Create a journey for your visitor. Every page on your site needs to guide the potential customer to the next step. For example, offer a simple call to action on each page such as “Get In Touch” prompt where visitors can register their orders, contact details and queries. It’s also important to offer special deals or discounts to give the consumer a reason for visiting the site and for returning in the future.

Email is a good tool to drive sales so develop opt-in, permission-based mailing lists of potential customers to target with your latest deals. Also, stage free promotions, competitions, introductory offers and discounts that allow the visitor to trial your service for free or at special rates. These sales initiatives demonstrate clearly that shopping on your site offers choice, convenience and cost savings.

4. Measurement Tools

Sign up to a good web traffic analysis tool that allows you to measure and analyse the effectiveness of your website and your marketing campaign. Tools such as Google Analytics give you rich insights into your traffic, telling you which content on your site is working, which pages customers are visiting and which keywords they are responding to. This means you are more prepared to write better-targeted ads, strengthen your marketing initiatives and create a higher converting website.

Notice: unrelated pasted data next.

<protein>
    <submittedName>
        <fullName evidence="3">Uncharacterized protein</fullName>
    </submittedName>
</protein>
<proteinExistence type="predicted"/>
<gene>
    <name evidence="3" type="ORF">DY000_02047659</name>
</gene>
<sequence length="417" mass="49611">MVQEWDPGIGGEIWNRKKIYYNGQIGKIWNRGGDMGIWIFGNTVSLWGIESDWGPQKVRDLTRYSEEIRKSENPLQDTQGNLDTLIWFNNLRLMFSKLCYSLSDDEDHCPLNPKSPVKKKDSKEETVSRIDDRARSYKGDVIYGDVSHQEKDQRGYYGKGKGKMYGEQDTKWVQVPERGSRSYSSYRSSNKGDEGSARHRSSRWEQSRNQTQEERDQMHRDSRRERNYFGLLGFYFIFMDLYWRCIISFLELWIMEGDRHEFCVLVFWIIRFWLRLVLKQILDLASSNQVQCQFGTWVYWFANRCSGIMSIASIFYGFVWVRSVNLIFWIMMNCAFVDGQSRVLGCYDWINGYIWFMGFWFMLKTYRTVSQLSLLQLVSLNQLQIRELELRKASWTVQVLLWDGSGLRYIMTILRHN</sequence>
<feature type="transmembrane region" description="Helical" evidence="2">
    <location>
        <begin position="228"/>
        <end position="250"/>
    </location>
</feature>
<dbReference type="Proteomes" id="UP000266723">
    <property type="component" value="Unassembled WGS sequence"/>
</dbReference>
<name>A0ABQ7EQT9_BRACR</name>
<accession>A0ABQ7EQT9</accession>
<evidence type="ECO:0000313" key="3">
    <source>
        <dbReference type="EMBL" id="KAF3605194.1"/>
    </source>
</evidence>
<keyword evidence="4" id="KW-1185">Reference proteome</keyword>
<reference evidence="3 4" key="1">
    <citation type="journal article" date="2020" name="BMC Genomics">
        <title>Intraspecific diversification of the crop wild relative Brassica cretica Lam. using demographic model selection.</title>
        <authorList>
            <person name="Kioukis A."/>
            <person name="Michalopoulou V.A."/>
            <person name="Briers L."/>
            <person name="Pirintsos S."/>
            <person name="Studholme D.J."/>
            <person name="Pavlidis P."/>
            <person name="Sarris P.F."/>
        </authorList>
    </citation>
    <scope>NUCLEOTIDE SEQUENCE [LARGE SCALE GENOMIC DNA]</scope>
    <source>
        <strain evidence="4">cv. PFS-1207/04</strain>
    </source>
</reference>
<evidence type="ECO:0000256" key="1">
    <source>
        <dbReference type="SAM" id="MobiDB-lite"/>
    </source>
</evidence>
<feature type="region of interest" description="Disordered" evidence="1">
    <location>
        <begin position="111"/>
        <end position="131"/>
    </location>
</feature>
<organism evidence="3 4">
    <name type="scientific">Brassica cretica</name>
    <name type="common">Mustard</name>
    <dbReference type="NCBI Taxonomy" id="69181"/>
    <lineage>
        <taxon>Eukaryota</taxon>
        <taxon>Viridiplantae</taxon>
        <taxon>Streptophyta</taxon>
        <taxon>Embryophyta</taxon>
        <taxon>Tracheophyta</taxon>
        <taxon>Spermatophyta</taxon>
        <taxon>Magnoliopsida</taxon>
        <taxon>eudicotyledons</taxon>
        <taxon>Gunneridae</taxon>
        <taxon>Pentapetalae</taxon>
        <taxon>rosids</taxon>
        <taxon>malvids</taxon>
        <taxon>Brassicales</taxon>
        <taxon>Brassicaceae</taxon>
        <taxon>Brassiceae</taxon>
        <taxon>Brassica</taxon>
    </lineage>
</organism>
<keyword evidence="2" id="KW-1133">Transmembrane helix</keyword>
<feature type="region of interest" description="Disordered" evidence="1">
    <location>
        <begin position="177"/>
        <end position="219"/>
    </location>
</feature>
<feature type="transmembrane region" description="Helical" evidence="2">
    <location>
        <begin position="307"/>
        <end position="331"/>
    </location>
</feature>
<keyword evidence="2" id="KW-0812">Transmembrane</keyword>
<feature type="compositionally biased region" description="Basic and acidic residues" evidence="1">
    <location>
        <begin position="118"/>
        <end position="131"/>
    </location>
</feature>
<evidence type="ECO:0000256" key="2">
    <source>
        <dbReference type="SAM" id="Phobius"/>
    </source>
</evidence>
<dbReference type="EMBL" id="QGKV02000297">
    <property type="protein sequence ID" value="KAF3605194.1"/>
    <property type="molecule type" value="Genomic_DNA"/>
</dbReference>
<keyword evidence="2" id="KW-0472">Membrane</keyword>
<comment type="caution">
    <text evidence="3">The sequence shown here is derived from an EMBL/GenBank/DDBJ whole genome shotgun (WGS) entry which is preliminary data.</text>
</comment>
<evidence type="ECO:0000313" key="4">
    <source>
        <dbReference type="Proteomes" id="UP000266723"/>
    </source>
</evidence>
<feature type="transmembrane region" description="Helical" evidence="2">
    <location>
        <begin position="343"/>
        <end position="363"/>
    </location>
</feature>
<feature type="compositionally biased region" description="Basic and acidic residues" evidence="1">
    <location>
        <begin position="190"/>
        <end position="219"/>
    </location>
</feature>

Pay-per-click (PPC) campaigns can also be excellent value. Google AdWords, for example, allow you to set campaign objectives, track on-site conversion to sales and change your goals instantly to meet changing demand.

5. Capture Relationships

Develop a good Customer Relationship Management (CRM) strategy that allows you to manage a “lead” and track it to a sale, especially if it is an offline one.

CRM gives you instant access to sales and marketing data, generates new leads and maintains your contact database – all in one convenient place. This means you can service your customers better by responding immediately to the constantly changing needs of your marketplace.

Such tools can link mobile phones and email, for example, by converting voice messages from customers or suppliers to text or tracking and recording email marketing campaigns. This means you can make the most of every opportunity, even if you are out of contact or in meetings. CRM solutions help you to take control – by giving you the relevant information and insight and can also be on-demand so you can use them when and where you want without the need for expensive IT infrastructure.